I will continue to talk to people who are willing to listen as long as I am able to do so.
- Iby Knill

Iby was born in 1923 in Czechoslovakia. She had a happy childhood living with her parents in Bratislava. Her first memory of anti-Jewish restrictions was when her mother told her she had to transfer from her German Grammar school to a Czech one because she was Jewish. She also recalled other instances of people treating her differently, such as an old school friend crossing the street to avoid her. When Iby was a teenager she and her family were forced to move out of their apartment and the family business was officially taken over by non-Jewish people. Czechoslovakian Jews were ordered to wear a Star of David, and Iby remembered being angry about being treated differently and covering her star with her scarf in defiance.

In February 1942, her mother decided that it was no longer safe for Iby to be in Bratislava and sent her to her grandparent’s house in a small village. It quickly became clear she still wasn’t safe and Iby was hidden in another village. Eventually Iby decided to escape across the Hungarian border and became an illegal immigrant.  

Arriving with only a small handbag and the clothes on her back, Iby found refuge with her cousin in Budapest who had offered to hide her. Shortly after, he was called to the Labour Battalion, and she was forced to hide with her cousin’s friend. Iby soon learned that he was part of the resistance in Hungary, and she too became involved, helping escaped airmen.

One day when walking along the street Iby was arrested and after being tortured she was held for three months in prison. After release she was immediately arrested for being an illegal immigrant and was detained inside a detention centre for three months, after which she was transferred to an internment centre in Budapest and then on to a refugee camp in the north.

In February 1944 Iby was released on parole and worked as a nanny for distant family members in Szekesfehervar, Hungary. However, after the Nazis invaded Hungary, anti-Jewish laws became increasingly restrictive. In June 1944, Iby was rounded up with thousands of other Hungarian Jews and taken to a brickyard. She helped in an improvised hospital there until cattle wagons arrived. They were forced onto the wagons and made to endure a five-day journey to an unknown destination. When the train finally stopped, the doors were opened at Auschwitz-Birkenau. Men in striped uniforms helped them off the wagons, insisting that the old, sick and children were to be left behind. Iby did not know then that they would all be taken to the gas chambers.

After being separated into different lines, Iby was selected with other young women by Dr. Mengele, for hard labour.  She was then forced to strip naked and have all her hair shaved before being showered. Iby was not tattooed as many other inmates were at Auschwitz-Birkenau, she suspected this was due to the sheer volume of inmates that had arrived with her. After being given some mis-matching clothes she was taken to a hut. Iby remembered vividly the incredible thirst she felt during the hot summer days at Auschwitz-Birkenau, with her only water being in the small ration of soup she was given.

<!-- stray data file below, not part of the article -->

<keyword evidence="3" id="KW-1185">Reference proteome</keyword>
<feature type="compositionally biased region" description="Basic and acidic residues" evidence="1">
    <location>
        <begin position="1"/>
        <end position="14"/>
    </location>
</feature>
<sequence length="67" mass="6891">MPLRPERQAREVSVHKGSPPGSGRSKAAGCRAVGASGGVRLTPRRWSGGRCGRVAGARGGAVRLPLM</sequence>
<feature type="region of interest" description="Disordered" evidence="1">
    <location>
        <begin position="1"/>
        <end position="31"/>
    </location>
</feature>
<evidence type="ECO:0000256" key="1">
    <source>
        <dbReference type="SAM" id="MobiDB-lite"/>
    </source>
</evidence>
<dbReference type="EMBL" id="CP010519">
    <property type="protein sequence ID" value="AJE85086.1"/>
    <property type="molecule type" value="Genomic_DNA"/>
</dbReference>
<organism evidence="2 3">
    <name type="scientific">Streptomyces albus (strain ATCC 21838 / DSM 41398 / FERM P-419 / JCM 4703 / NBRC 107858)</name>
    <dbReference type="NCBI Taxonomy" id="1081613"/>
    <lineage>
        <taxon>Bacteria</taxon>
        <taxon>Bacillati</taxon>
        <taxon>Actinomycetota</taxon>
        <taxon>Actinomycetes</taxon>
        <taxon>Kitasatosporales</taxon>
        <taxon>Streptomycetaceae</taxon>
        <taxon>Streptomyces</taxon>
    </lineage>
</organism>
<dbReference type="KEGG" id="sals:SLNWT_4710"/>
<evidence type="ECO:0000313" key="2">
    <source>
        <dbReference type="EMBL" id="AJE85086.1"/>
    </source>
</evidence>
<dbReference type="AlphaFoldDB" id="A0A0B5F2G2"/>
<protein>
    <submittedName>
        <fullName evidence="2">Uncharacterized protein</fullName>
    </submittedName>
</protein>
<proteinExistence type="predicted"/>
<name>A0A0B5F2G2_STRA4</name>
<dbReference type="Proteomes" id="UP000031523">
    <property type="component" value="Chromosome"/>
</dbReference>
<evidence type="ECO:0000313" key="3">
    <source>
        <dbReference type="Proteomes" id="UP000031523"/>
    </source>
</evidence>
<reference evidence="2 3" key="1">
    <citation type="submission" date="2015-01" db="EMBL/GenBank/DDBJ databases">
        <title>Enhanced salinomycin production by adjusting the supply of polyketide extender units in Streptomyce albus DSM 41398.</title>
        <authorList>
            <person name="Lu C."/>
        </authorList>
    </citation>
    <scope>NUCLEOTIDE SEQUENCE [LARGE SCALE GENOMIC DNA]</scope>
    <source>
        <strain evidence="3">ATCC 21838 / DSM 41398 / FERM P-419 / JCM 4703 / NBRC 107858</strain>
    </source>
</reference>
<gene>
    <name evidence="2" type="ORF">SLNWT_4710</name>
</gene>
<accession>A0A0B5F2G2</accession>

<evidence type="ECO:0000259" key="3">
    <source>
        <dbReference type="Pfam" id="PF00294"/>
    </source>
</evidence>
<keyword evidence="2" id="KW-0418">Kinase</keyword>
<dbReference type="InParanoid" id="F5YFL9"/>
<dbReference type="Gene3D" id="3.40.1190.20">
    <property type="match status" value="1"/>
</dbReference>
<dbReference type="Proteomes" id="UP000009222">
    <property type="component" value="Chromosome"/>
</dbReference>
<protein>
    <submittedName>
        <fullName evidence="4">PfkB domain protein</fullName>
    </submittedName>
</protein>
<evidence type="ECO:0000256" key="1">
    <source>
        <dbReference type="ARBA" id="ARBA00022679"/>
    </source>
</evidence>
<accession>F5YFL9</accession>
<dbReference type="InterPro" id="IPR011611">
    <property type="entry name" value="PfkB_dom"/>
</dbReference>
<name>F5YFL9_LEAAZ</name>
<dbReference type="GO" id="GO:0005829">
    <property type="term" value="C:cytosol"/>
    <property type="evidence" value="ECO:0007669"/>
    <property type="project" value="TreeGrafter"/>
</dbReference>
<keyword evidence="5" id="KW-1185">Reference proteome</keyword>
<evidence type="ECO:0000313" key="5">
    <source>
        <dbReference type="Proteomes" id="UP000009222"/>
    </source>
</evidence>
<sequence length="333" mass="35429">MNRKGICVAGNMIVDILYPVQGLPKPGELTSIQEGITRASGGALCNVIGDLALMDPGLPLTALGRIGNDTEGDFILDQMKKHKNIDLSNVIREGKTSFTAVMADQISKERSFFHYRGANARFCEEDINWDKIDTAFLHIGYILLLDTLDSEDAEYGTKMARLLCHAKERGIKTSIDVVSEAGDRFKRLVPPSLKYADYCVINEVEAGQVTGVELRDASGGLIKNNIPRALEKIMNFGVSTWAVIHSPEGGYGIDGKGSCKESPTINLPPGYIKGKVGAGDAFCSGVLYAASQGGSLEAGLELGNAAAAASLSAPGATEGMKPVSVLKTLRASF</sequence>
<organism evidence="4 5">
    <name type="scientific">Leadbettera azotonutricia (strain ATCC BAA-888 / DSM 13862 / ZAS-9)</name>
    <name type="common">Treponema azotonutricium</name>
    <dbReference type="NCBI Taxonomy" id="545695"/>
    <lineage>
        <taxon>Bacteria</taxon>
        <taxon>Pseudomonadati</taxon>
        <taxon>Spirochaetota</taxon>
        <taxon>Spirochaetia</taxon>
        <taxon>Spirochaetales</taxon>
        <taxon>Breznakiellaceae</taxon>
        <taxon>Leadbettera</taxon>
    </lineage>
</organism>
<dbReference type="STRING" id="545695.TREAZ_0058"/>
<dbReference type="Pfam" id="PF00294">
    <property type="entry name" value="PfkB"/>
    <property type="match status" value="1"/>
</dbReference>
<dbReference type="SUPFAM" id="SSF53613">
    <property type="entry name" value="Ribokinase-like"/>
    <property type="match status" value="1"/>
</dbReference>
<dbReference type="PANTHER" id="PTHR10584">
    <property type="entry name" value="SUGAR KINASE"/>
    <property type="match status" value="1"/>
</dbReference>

On the 26th of July 1944, Iby volunteered with others to join a slave labour transport to an armaments factory in Lippstadt. Her last night in Auschwitz-Birkenau she was approached by a twin she had known in Szekesfehervar, who told her about the experiments on twins by Dr. Mengele and did not think they would survive. They asked her to promise to tell the world what had happened if she were to survive.

When Iby arrived in Lippstadt she was put in charge of setting up a hospital. She cared for many different people coming into the camp, even volunteering to help those with typhoid in isolation. In mid-March 1945 the hospital was cleared with those unable to walk put on wagons and transported to Bergen-Belsen concentration camp. A week later Iby began her death march towards the same location. She and other prisoners walked for days before they could see American tanks coming towards them. Soon the German guards retreated and Iby was liberated by American soldiers on Easter Sunday, April 1945.

In September 1946, Iby returned to Bratislava and was reunited with her mother. She later learned that her father had been deported to Auschwitz where he was gassed upon arrival in October 1944.

Iby met Bert, a British army officer, and they were married in 1946 in Bratislava. They moved to England in March 1947. It took Iby 60 years to talk about what had happened to her during the Holocaust, fulfilling the promise she had made to the twin in Auschwitz decades before.

In later life Iby became a dear friend and supporter of the National Holocaust Centre and Museum, giving her testimony as long as she was able. She dedicated her later life to educating others about the importance of tolerance and equality, using her testimony to illustrate the dangers of racism. We endeavour to protect the testimony she has donated to our museum and carry on her legacy to educate others.

You can listen to Iby's testimony here